Few bicycles readily handle any potential purpose a cyclist may desire. Mountain bicycles traverse off-road trails, according to bicycle mechanic Sheldon Brown, while still easily running errands about town or riding down paved bicycle paths. Most road bicycles and touring bicycles cannot travel well through muddy, off-road conditions. Quality mountain bicycles include rack, fender and water-bottle cage mounts. Many inexpensive bicycles feature heavy suspension forks offering little actual benefit. Install mountain tires if desiring all-purpose riding. Smoother commuting tires work well on paved surfaces but offer little traction in dirt or mud conditions.
Purchase a bicycle fitting appropriately. Proper bicycle fit increases efficient power delivery, states bicycle shop owner and fit specialist Peter White. Quality bicycles too large or small, even those offering excellent pricing, cause more trouble for cyclists than any other aspect of cycling. Bicycles typically increase in quality and decrease in weight as costs rise. Purchase the highest-quality mountain bicycle possible to experience the best ride. Many cyclists believe individual bicycle companies differ greatly, but most bicycles costing under $1,500 use steel and aluminum frames mass produced in Asian factories regardless of brand name.
Where to Buy
Many local bicycle shops, department stores and online mountain bike retailers sell mountain bicycles. Department stores typically carry bicycles of inferior quality to those purchased from bicycle retailers. Some mountain bicycle designs intend specific purposes, such as downhill or dual slalom racing. Do not purchase these bicycles with the intention of using them for all purposes. Dual suspension mountain bicycles often weigh more, cost more and perform worse on smooth paved surfaces than rigid or front-suspension mountain bicycles. Many local bicycle shops permit test riding before purchase, staff knowledgeable sales persons with cycle fit experience and offer repair services as well.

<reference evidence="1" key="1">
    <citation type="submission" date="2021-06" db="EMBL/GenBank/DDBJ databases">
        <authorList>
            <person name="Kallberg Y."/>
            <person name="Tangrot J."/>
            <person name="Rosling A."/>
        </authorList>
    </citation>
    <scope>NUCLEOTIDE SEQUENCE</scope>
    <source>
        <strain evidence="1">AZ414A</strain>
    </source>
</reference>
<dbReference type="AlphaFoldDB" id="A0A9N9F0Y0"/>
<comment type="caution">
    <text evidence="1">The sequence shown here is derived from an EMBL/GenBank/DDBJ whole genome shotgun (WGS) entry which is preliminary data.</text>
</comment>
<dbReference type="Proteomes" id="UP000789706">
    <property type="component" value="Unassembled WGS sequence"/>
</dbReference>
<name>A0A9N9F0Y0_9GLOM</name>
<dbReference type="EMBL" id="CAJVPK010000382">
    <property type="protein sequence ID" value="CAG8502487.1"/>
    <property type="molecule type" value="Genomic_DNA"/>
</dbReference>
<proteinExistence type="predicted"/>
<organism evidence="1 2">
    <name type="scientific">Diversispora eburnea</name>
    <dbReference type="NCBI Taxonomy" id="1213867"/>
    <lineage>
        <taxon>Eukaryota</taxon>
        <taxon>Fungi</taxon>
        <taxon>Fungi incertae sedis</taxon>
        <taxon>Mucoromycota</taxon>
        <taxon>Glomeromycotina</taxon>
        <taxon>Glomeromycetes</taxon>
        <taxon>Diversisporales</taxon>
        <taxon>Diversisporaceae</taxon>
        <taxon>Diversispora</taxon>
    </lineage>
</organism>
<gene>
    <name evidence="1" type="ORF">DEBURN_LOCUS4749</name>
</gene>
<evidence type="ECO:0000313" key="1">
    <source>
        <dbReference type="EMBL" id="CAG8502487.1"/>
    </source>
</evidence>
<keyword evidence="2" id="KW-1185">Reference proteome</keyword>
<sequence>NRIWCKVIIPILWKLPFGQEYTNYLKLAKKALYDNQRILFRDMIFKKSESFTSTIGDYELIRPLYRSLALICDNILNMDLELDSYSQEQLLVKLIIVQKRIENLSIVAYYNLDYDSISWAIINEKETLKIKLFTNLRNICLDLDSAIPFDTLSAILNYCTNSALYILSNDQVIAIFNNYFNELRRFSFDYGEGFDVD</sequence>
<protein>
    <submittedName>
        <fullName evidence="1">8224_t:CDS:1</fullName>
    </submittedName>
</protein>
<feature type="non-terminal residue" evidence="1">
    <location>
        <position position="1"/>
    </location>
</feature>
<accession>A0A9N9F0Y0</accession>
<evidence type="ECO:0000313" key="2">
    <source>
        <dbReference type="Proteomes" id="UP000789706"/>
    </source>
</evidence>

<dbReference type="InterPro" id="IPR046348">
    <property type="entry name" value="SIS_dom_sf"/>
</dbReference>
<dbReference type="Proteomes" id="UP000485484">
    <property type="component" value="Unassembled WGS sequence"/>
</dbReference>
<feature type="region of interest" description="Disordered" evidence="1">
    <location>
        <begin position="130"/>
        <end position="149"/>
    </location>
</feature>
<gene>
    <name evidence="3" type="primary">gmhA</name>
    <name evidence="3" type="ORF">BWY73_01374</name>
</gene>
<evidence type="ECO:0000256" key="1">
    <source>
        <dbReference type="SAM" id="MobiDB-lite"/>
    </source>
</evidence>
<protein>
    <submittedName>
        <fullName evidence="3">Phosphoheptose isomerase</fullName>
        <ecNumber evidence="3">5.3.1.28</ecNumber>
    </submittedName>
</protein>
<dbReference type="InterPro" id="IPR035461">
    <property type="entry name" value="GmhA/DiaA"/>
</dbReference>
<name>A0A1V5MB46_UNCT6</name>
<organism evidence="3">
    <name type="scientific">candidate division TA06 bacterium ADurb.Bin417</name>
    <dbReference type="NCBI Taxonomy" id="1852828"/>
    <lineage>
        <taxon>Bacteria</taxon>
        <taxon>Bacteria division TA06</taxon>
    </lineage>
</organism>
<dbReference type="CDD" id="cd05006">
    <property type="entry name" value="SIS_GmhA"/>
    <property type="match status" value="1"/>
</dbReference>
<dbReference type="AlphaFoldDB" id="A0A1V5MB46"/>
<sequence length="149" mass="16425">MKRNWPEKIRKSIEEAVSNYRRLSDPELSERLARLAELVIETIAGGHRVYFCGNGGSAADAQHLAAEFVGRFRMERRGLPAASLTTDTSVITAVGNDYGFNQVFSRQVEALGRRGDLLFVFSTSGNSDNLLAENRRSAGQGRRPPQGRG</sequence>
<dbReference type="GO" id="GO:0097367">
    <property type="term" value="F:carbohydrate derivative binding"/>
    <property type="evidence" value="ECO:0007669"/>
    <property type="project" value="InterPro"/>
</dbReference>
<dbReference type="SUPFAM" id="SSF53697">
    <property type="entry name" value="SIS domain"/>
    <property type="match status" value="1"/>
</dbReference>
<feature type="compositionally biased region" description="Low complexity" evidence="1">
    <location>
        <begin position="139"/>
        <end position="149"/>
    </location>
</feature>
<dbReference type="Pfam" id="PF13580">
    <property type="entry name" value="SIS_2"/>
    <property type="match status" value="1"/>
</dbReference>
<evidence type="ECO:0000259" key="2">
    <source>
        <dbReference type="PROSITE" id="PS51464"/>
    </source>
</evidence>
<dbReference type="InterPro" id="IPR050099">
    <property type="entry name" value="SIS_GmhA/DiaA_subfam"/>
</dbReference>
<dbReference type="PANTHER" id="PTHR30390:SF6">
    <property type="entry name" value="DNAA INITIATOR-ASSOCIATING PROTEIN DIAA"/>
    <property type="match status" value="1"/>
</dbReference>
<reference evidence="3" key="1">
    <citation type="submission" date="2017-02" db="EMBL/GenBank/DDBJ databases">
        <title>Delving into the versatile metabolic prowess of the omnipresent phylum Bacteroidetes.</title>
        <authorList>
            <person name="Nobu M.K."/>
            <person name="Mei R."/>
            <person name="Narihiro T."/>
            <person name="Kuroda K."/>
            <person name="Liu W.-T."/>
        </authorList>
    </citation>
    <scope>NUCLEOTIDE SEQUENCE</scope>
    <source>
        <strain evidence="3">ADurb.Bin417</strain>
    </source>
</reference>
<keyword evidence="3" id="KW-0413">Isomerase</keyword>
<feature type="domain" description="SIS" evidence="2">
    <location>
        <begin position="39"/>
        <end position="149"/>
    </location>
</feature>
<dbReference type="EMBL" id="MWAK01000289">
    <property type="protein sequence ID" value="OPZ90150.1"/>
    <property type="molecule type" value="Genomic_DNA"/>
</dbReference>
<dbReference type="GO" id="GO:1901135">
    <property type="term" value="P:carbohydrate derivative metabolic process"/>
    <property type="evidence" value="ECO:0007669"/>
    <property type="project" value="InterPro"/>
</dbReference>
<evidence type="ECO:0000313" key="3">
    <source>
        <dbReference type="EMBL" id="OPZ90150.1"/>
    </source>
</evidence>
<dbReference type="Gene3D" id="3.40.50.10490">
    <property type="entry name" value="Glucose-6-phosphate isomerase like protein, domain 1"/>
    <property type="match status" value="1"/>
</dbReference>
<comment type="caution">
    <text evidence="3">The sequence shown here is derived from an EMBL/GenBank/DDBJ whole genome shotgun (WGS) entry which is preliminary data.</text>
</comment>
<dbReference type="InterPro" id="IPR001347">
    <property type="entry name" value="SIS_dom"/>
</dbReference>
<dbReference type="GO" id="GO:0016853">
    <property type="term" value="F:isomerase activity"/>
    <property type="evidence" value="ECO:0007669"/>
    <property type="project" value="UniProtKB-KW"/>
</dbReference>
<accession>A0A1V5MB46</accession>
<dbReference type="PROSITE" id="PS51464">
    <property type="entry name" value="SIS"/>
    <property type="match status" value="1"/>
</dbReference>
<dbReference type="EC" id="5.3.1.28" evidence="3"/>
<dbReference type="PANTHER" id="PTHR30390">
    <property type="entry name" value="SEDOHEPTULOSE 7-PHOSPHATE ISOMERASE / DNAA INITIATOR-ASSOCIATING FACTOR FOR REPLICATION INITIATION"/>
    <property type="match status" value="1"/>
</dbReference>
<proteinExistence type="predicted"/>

Inexpensive, heavy mountain bicycles designed for casual riders often cost under $150 in department stores. Quality mountain bicycles offering upgraded components, lighter weight and more durability generally sell from $300 to $500 in local bicycle shops. Mountain bicycles for cycling enthusiasts and racers often sell from $600 to $1,500. Quality dual-suspension mountain bicycles often sell above $1,000, though inexpensive, very heavy models exist below that price point. Bicycles costing above $1,500 typically feature design enhancements for competitive off-road cycling. Many costly bicycles prove difficult to mount accessories for true all-purpose use.